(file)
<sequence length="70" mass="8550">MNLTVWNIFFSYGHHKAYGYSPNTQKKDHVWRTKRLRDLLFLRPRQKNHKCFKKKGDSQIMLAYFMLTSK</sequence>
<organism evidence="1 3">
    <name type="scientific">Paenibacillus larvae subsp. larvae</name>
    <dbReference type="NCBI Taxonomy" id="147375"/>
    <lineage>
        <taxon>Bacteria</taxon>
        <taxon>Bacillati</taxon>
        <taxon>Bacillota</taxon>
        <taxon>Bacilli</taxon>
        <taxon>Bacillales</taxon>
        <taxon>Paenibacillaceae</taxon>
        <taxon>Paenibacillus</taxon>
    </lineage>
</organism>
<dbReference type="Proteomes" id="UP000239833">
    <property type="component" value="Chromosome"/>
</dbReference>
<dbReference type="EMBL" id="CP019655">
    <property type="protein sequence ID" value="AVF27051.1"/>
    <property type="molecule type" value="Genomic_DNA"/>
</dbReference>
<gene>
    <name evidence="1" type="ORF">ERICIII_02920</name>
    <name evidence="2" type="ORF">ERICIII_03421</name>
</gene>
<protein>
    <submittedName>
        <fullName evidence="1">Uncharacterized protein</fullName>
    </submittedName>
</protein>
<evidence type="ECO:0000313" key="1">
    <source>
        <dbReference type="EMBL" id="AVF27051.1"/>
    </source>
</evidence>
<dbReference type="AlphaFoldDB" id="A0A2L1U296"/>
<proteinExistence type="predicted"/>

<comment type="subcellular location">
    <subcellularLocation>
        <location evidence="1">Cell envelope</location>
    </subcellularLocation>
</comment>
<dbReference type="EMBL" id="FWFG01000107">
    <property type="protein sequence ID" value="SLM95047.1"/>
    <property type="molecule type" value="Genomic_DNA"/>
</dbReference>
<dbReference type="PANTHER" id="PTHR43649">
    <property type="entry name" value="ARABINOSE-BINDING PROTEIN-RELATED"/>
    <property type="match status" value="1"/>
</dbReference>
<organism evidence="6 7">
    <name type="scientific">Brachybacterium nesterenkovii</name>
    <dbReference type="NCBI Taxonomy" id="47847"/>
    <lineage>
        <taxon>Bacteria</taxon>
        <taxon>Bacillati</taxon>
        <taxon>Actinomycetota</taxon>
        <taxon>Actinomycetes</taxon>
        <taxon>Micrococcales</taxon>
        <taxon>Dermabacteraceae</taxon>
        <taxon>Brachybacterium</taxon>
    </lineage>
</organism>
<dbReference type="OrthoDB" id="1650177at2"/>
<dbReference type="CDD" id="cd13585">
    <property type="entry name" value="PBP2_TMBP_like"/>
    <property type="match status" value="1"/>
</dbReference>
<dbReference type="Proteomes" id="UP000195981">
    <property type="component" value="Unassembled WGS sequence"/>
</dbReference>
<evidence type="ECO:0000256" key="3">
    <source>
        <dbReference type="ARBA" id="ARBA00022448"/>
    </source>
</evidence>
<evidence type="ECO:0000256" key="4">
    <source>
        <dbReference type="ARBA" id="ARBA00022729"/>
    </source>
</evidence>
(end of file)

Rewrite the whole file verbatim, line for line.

<sequence length="70" mass="8550">MNLTVWNIFFSYGHHKAYGYSPNTQKKDHVWRTKRLRDLLFLRPRQKNHKCFKKKGDSQIMLAYFMLTSK</sequence>
<organism evidence="1 3">
    <name type="scientific">Paenibacillus larvae subsp. larvae</name>
    <dbReference type="NCBI Taxonomy" id="147375"/>
    <lineage>
        <taxon>Bacteria</taxon>
        <taxon>Bacillati</taxon>
        <taxon>Bacillota</taxon>
        <taxon>Bacilli</taxon>
        <taxon>Bacillales</taxon>
        <taxon>Paenibacillaceae</taxon>
        <taxon>Paenibacillus</taxon>
    </lineage>
</organism>
<dbReference type="Proteomes" id="UP000239833">
    <property type="component" value="Chromosome"/>
</dbReference>
<dbReference type="EMBL" id="CP019655">
    <property type="protein sequence ID" value="AVF27051.1"/>
    <property type="molecule type" value="Genomic_DNA"/>
</dbReference>
<gene>
    <name evidence="1" type="ORF">ERICIII_02920</name>
    <name evidence="2" type="ORF">ERICIII_03421</name>
</gene>
<protein>
    <submittedName>
        <fullName evidence="1">Uncharacterized protein</fullName>
    </submittedName>
</protein>
<evidence type="ECO:0000313" key="1">
    <source>
        <dbReference type="EMBL" id="AVF27051.1"/>
    </source>
</evidence>
<dbReference type="AlphaFoldDB" id="A0A2L1U296"/>
<proteinExistence type="predicted"/>

<comment type="subcellular location">
    <subcellularLocation>
        <location evidence="1">Cell envelope</location>
    </subcellularLocation>
</comment>
<dbReference type="EMBL" id="FWFG01000107">
    <property type="protein sequence ID" value="SLM95047.1"/>
    <property type="molecule type" value="Genomic_DNA"/>
</dbReference>
<dbReference type="PANTHER" id="PTHR43649">
    <property type="entry name" value="ARABINOSE-BINDING PROTEIN-RELATED"/>
    <property type="match status" value="1"/>
</dbReference>
<organism evidence="6 7">
    <name type="scientific">Brachybacterium nesterenkovii</name>
    <dbReference type="NCBI Taxonomy" id="47847"/>
    <lineage>
        <taxon>Bacteria</taxon>
        <taxon>Bacillati</taxon>
        <taxon>Actinomycetota</taxon>
        <taxon>Actinomycetes</taxon>
        <taxon>Micrococcales</taxon>
        <taxon>Dermabacteraceae</taxon>
        <taxon>Brachybacterium</taxon>
    </lineage>
</organism>
<dbReference type="OrthoDB" id="1650177at2"/>
<dbReference type="CDD" id="cd13585">
    <property type="entry name" value="PBP2_TMBP_like"/>
    <property type="match status" value="1"/>
</dbReference>
<dbReference type="Proteomes" id="UP000195981">
    <property type="component" value="Unassembled WGS sequence"/>
</dbReference>
<evidence type="ECO:0000256" key="3">
    <source>
        <dbReference type="ARBA" id="ARBA00022448"/>
    </source>
</evidence>
<evidence type="ECO:0000256" key="4">
    <source>
        <dbReference type="ARBA" id="ARBA00022729"/>
    </source>
</evidence>